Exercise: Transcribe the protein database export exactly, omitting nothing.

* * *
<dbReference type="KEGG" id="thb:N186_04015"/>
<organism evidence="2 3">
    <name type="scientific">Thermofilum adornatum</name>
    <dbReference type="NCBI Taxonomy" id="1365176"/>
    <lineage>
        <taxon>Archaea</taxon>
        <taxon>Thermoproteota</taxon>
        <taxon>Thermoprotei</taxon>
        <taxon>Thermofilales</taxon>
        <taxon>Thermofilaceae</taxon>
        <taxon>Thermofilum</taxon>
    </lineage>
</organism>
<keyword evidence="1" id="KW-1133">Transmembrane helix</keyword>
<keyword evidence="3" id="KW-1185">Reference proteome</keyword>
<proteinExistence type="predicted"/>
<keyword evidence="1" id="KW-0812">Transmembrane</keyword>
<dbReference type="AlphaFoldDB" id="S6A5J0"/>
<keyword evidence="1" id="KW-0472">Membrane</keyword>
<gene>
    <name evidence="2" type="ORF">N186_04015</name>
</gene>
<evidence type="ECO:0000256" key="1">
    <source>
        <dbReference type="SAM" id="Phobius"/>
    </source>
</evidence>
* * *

<dbReference type="KEGG" id="thb:N186_04015"/>
<organism evidence="2 3">
    <name type="scientific">Thermofilum adornatum</name>
    <dbReference type="NCBI Taxonomy" id="1365176"/>
    <lineage>
        <taxon>Archaea</taxon>
        <taxon>Thermoproteota</taxon>
        <taxon>Thermoprotei</taxon>
        <taxon>Thermofilales</taxon>
        <taxon>Thermofilaceae</taxon>
        <taxon>Thermofilum</taxon>
    </lineage>
</organism>
<keyword evidence="1" id="KW-1133">Transmembrane helix</keyword>
<keyword evidence="3" id="KW-1185">Reference proteome</keyword>
<proteinExistence type="predicted"/>
<keyword evidence="1" id="KW-0812">Transmembrane</keyword>
<dbReference type="AlphaFoldDB" id="S6A5J0"/>
<keyword evidence="1" id="KW-0472">Membrane</keyword>
<gene>
    <name evidence="2" type="ORF">N186_04015</name>
</gene>
<evidence type="ECO:0000256" key="1">
    <source>
        <dbReference type="SAM" id="Phobius"/>
    </source>
</evidence>